All aboard first train to Honeybourne

Cllr Peter Barnes on board the Class 230 at Quinton Rail Technology Centre. Photo: Mark Williamson (L16/6/17/4617)

A TRAIN has run along the railway line between Stratford-upon-Avon and Honeybourne with passengers on board for the first time in almost 50 years.

A group of 30 local people and council officials made the 24-minute return journey from a specially-built platform in Long Marston last Wednesday.

The Herald has also been told that CALA Homes, which is building 4,000 homes at the neighbouring airfield, was also represented.

They were on board a former London Underground train, which has been adapted by local firm Vivarail to run on branch lines or metro lines.

It marks a major milestone for Long Marston-based Vivarail’s Class 230 project as it was the first time it had carried passengers.

The prototype used last week has a diesel engine, but a pioneering battery-powered version is also said to be attracting attention from potential customers.

Vivarail was formed three years ago and has 20 fulltime employees and has accumulated a fleet of 228 underground carriages, which it will convert on order.

Spokeswoman, Alice Gillman, said: “To have developed a train in such a short space of time is a real achievement for a small company like Vivarail.”

The first passenger run was during the Rail Live show, which took place at the Quinton Rail Technology Centre, where Vivarail is based.

Among those on board were ward district councillor Peter Barnes and council leader Chris Saint, and the council’s executive directors, Dave Webb and David Buckland, and senior planner, Dale Barker.

Cllr Barnes said: “I think it is the way forward with all the traffic on the roads and the very dangerous B6432. It may also be possible to have a station incorporated with the airfield development.”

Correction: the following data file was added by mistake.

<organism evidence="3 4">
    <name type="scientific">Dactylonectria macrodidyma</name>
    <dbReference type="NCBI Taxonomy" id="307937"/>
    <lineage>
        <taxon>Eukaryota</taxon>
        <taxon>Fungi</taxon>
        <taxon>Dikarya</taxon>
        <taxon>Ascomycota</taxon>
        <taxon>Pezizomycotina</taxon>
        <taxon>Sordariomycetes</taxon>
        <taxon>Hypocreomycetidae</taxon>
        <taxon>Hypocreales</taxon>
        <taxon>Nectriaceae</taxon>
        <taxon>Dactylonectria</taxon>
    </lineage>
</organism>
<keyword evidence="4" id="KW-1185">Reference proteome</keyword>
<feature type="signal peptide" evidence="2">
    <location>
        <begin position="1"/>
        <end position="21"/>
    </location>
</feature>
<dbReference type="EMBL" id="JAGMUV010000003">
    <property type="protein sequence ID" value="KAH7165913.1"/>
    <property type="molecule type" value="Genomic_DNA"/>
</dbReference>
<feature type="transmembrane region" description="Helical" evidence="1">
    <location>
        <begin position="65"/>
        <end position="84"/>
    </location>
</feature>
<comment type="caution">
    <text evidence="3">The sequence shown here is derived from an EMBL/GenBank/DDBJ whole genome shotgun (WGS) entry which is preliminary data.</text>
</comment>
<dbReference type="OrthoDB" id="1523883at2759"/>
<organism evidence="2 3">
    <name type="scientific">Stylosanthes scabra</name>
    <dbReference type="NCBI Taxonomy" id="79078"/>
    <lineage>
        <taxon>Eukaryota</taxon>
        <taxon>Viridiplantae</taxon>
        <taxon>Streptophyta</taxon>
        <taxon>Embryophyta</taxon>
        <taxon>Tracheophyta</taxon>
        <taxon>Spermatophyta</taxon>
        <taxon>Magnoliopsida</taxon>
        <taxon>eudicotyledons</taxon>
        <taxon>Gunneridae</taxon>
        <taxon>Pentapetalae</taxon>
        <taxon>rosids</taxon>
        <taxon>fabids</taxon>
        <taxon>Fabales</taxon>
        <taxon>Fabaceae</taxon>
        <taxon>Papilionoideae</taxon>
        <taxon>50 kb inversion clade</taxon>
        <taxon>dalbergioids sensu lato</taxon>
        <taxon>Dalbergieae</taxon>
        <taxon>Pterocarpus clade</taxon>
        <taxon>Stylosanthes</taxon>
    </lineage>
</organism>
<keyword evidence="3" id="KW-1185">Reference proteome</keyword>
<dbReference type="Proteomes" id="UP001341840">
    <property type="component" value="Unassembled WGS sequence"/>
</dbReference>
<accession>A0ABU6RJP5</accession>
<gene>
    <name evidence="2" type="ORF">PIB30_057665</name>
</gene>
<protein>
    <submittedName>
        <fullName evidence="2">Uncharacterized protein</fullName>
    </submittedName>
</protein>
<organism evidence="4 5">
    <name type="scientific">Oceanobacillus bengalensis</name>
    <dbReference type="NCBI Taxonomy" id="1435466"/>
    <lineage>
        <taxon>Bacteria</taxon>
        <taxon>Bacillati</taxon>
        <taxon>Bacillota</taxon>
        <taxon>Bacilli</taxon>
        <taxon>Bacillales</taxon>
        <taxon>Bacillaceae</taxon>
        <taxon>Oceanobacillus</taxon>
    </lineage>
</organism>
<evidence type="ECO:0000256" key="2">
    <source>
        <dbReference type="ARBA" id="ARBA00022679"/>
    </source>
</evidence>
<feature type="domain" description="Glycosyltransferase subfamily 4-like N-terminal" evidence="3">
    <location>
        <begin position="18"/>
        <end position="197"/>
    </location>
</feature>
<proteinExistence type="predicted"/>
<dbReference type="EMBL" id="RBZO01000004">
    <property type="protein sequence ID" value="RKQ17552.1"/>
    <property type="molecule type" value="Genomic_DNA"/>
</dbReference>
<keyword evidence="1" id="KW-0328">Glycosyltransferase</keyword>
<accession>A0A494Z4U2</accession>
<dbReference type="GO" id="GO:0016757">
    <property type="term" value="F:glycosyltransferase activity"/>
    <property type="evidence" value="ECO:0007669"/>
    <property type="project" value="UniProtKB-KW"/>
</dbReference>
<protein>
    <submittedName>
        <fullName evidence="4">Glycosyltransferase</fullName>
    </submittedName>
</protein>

But the presence of senior district council leaders is not an indication that the authority is shifting from its current neutral stance on the potential reinstatement of the line back into Stratford.

Cllr Saint said: “We were delighted to be invited to visit a local company to see the work they are doing, but there was no mention of the link to Stratford.”

  • pwharley

    To correct this article, the Class 230 carried passengers during Rail Live on 21/22 June.
    This is therefore the second time it has carried passengers, not the first.

    • old_moaning

      Thank you so much …I hate fake news

      • Stratford Herald

        The run we reported on and photographed carried local people – previously it was industry delegates who were at Rail Live. I think you probably know the point we were making when describing it as ‘the first’!

    • cwiseman

      phew – can sleep now thanks for the clarification

  • milo

    Get this linked to Stratford already!!!!!

    • old_moaning

      Get your cheque book out then Milo and write a cheque for £200million so it can be constructed and also a yearly direct debit to Warwickshire county council for the million pounds they will have to subsidise the fares with and also help load the white elephants onto the freight trains at the same time as they begin their journey to Stratford!

      • disqus_sk9dqsb0Rn

        The Stratford-upon-Avon – Honeybourne line was part of the former Great Western Railway’s main line from Birmingham to the west of England and south Wales and should never have been closed.The Arup report of 2012 stated that the Stratford – Honeybourne section would be viable, WITHOUT ANY SUBSIDY, with hourly services from Stratford to Moreton-in-Marsh, Oxford, Reading (for Heathrow road coach and Gatwick rail services), Slough (for Windsor) and London Paddington, in one direction,and also to Honeybourne, Evesham, Pershore, Worcestershire Parkway, due to open in 2019, (for Cheltenham, Gloucester and south Wales), and Worcester (for Malvern, Ledbury and Hereford, in the other direction.
        The Stratford – Cheltenham line only closed in August 1976 due to a major derailment at Winchcombe and the then Labour Government could not afford the funds to repair the line, as the then Chancellor Dennis Healey had to apply to the IMF for a loan to bail them out. The line was to have been upgraded before the derailment, as it was the altenative route between Birmingham and Cheltenham, avoiding the notorious ! in 37 Lickey incline.

  • HeavensGremlin .

    The old direct GWR line needs properly reinstating – pronto. Taking it up was insanity. There is no sane reason why preserved trains and regular services cannot share the line – to the benefit of BOTH….!